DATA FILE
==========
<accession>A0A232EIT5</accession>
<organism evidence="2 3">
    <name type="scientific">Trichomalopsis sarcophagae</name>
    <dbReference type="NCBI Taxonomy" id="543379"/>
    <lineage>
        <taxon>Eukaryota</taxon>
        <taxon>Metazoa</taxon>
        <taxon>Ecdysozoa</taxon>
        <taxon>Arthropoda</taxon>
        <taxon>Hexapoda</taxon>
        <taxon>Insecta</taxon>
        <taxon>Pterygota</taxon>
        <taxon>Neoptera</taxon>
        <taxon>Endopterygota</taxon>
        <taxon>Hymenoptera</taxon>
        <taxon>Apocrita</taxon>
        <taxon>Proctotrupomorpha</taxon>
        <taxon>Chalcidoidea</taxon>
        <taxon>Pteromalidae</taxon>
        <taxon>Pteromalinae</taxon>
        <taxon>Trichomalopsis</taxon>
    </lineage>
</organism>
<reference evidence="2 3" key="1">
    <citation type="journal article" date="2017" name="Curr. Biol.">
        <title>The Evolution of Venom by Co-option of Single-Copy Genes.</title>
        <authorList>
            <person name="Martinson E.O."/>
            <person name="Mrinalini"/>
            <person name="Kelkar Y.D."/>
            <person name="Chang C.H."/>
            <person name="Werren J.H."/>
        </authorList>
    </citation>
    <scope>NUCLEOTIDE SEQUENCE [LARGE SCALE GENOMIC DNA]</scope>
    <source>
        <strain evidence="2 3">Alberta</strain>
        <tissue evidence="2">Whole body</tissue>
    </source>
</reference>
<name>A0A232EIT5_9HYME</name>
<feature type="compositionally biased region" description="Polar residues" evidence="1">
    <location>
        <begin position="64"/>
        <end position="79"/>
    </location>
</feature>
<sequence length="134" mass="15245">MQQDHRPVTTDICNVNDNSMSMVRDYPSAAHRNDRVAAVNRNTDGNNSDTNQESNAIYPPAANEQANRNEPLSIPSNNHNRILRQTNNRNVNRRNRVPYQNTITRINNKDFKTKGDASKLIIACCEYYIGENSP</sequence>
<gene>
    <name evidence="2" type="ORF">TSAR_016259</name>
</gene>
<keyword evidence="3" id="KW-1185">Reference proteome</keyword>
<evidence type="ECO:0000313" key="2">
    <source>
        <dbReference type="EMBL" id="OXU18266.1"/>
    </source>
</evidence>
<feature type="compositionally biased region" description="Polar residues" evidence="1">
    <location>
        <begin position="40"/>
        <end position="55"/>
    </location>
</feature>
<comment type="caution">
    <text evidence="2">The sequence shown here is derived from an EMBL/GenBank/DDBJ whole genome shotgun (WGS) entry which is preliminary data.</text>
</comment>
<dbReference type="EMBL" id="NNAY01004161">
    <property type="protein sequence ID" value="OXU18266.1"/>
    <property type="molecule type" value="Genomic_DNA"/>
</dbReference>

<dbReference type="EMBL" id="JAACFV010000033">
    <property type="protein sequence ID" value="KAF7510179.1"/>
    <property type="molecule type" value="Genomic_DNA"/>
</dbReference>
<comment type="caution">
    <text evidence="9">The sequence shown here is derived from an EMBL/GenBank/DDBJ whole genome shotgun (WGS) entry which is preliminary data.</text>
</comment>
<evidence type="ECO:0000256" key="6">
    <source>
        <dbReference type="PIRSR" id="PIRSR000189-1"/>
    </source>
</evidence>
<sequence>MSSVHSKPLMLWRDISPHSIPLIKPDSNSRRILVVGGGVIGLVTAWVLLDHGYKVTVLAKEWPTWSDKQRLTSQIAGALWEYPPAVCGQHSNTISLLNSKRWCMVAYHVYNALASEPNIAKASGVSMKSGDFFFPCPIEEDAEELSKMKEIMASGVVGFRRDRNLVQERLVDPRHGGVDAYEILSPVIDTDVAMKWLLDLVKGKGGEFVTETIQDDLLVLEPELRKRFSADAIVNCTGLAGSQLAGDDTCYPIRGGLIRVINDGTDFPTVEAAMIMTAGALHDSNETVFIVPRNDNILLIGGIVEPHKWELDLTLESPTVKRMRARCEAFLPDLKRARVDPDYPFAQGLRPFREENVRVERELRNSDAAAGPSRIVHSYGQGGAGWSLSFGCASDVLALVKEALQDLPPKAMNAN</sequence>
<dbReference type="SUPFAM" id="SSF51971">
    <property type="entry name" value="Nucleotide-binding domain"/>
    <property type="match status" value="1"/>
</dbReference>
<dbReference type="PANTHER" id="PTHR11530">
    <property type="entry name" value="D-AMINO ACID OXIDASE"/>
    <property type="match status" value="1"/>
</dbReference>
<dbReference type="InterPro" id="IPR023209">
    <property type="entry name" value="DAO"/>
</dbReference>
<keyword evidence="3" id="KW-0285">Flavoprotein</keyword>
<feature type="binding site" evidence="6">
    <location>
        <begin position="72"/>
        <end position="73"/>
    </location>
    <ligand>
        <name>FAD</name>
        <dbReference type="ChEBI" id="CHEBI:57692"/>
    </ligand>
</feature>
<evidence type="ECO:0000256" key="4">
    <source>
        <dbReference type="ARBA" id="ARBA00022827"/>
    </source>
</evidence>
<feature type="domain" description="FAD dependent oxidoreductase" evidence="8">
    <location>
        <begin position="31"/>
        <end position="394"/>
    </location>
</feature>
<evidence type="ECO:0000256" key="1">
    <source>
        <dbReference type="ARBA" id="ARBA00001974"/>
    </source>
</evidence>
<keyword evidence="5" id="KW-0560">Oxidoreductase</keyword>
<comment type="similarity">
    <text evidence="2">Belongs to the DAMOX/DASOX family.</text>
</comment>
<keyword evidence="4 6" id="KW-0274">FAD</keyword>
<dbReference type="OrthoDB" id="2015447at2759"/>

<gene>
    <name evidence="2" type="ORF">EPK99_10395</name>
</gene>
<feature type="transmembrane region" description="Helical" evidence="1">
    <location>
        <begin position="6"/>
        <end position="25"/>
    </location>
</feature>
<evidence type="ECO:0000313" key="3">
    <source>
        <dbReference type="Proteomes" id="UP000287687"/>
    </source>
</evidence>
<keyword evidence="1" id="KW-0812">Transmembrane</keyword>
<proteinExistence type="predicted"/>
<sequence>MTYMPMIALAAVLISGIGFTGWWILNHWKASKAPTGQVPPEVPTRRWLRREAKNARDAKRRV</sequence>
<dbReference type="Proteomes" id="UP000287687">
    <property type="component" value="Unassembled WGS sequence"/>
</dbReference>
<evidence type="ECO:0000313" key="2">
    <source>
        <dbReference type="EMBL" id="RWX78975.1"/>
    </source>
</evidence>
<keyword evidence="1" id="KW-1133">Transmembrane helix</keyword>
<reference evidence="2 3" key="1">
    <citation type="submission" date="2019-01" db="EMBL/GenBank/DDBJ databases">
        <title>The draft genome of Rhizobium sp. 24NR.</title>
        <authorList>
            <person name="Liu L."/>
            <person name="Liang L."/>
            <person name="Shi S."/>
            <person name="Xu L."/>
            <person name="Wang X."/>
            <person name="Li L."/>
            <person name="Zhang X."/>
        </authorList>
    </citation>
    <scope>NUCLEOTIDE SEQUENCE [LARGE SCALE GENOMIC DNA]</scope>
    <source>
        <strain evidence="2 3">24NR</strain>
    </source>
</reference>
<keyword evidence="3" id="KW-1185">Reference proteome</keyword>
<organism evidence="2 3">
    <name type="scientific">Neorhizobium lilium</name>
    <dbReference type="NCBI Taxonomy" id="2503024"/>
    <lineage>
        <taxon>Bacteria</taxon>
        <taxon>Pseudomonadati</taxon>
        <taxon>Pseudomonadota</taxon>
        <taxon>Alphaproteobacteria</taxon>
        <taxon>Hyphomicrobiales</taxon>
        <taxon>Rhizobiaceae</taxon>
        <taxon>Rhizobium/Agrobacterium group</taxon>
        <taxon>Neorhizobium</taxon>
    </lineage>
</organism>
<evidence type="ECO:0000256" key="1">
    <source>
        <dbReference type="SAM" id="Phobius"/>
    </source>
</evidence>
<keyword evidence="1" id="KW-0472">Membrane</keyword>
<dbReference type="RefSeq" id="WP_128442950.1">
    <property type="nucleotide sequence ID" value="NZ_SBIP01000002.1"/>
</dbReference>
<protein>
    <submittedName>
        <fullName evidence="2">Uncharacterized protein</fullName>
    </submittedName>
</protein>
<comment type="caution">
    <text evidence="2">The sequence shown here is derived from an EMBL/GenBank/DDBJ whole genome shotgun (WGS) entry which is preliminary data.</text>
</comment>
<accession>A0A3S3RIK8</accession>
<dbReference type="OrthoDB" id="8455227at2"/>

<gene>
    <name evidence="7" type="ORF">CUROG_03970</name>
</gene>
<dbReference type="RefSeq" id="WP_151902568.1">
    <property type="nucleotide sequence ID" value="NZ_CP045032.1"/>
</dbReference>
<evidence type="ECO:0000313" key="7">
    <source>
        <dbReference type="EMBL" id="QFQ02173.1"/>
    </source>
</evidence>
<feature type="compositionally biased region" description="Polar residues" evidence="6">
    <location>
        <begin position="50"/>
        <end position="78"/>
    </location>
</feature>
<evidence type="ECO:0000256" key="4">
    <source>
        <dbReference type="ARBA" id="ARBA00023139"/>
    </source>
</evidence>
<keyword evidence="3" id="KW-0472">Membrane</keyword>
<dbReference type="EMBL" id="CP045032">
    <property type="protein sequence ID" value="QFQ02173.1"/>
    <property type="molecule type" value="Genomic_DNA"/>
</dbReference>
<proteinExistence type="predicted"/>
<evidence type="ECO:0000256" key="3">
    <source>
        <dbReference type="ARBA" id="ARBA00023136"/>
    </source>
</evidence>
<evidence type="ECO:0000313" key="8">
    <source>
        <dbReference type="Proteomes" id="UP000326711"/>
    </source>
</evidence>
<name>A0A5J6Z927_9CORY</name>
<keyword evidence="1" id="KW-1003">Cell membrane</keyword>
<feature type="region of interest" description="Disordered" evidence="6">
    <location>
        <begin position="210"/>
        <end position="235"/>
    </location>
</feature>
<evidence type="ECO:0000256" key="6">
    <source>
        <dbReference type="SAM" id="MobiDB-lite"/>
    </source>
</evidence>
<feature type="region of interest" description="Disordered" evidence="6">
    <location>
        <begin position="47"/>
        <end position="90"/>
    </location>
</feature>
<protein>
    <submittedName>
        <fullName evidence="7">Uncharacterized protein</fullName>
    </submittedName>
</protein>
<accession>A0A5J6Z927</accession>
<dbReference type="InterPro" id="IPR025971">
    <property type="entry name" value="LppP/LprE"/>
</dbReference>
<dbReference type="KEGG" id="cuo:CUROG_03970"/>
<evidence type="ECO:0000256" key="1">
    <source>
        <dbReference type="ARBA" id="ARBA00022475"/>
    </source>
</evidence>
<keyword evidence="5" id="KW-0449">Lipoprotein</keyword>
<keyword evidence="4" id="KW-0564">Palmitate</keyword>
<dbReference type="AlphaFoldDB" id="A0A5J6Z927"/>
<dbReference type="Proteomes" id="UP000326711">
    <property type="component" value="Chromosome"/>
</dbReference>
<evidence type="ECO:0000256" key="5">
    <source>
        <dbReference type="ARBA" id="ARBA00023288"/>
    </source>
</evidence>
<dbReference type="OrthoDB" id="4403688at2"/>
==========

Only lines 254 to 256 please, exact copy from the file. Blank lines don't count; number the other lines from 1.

        <dbReference type="SAM" id="MobiDB-lite"/>
    </source>
</evidence>